Job Search After 50: 3 Keys to Help You Beat The Age Bias!
Mary Eileen Williams has written a number of books on Jobseeking. While in general I am not fan of US employment websites, her advice here can easily be converted for applications in UK schools. So read carefully what she has to say, and consider how it might be applicable the next time you sit down to draft a statement, or start preparing for an interview.
Are you over 50 and feeling frustrated by the lack of opportunities in the job market? Do you think you're being overlooked simply because of your age? Are you tired of seeing the jobs go to younger, less experienced applicants? If so... read on!
There is little doubt that age bias is out there. In fact, many younger employers hold three main objections to hiring mature workers:
- They believe you lack energy and your commitment to your work has waned over the years.
- They think you will have trouble reporting to a younger boss.
- They take for granted that you probably lack the technical skills for the job.
Despite these disconcerting assumptions, there are doable, practical ways you can overcome the stereotypes that may be holding you back. Here are 3 things you can do to counteract age bias:
1. Mind your nonverbal messages
Your goal is to project an aura of confidence, energy, and enthusiasm for the position as well as the strengths and skills you will bring to an organization. So remember to stand tall, give a firm handshake, look your interviewer in the eye, open up your body language, and smile. Exuding these types of confident, energetic nonverbal cues will go a long way to banishing any beliefs that you're tired, slow, have health problems, or are just going through the motions until retirement.
2. Proactively address the age difference
As age discrimination is unlawful, savvy interviewers are trained to avoid any reference to an applicant's maturity. This elephant in the room, therefore, needs to be addressed by you. In many cases, you have little to lose by proactively bringing up the topic. The reason? Younger interviewers may quickly decide that you are unfit for the position due to your age alone. Therefore, if you get the sense that your age will be an issue, consider saying something like: "I can see there is an age difference here and I want to assure you that this has never been a problem for me. I've reported to younger bosses many times over my career. In fact, I learn from people of all ages and enjoy working in an age-diverse environment."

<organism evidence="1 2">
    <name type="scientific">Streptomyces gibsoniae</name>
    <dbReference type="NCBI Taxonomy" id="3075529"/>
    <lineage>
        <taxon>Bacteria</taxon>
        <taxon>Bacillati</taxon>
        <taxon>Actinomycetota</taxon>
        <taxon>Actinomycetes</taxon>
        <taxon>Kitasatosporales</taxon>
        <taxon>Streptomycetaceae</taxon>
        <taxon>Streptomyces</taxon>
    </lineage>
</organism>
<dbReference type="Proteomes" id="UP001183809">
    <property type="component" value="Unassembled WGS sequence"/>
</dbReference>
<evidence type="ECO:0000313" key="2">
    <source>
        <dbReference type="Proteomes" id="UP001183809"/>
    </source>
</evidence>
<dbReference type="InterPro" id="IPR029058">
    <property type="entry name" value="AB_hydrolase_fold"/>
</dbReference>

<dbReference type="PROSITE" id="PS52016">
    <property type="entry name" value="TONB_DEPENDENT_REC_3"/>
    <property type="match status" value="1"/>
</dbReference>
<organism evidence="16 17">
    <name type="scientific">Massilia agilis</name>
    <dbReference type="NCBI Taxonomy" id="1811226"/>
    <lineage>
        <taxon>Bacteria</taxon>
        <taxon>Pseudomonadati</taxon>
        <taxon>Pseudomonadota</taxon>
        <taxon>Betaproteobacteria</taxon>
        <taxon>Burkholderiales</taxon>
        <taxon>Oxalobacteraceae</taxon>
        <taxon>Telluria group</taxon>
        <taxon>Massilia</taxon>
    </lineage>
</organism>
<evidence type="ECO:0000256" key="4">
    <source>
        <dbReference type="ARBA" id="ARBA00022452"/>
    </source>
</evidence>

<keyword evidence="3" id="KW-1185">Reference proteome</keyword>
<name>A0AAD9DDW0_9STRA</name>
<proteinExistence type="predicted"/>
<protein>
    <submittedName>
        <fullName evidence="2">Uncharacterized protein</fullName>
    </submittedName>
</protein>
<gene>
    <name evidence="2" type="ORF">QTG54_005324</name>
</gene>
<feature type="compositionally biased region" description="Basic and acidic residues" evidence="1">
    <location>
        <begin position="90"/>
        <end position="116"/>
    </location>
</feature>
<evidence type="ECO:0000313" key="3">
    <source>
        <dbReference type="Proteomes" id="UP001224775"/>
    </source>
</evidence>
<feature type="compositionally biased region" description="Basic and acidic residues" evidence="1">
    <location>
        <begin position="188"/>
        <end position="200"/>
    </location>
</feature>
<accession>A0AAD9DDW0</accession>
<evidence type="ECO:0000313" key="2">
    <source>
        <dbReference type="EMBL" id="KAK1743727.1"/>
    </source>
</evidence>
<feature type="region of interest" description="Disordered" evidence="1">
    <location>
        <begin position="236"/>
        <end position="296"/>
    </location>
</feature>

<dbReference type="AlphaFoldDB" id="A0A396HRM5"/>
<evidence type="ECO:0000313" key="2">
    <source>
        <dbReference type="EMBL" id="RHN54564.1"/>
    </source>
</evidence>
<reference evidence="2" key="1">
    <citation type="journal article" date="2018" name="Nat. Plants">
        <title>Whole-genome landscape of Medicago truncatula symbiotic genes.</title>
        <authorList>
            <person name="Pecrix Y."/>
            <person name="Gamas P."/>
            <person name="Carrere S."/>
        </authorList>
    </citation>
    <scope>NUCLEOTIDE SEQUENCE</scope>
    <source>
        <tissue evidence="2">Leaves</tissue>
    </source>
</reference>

3. Proudly reference your technical skills
Take a proactive approach to overcome the widely held stereotype that you lack the technical skills for the job. Make a point of highlighting your technical expertise and substantiate your ability with examples of you performing your work at its best. Share times when coworkers have turned to you for advice, where your technical skills have made a difference and when you've received compliments from your boss. Be certain to stress how your skills resulted in improved performance, saved time and/or money, and made a positive impact on your organization's bottom line.
Also, make sure to add a special section to your resume. Place this under your formal education and call it Ongoing Professional Development. Using this particular phrase will draw positive attention because "ongoing" suggests a desire for lifelong learning--something employers like--and "professional development" says it all. Then cite several classes and/or any online, technical training you've taken as well as certificates you've received.
Most of all... come from a position of strength. As an older job-seeker, you will need to be aware of the hidden age-related stereotypes and take the necessary measures to overcome them. So do not be shy about bringing up the many positive attributes that distinguish you as an applicant of experience and maturity. Speak to your skills, substantiate them with winning examples, present yourself with confidence, and anticipate success!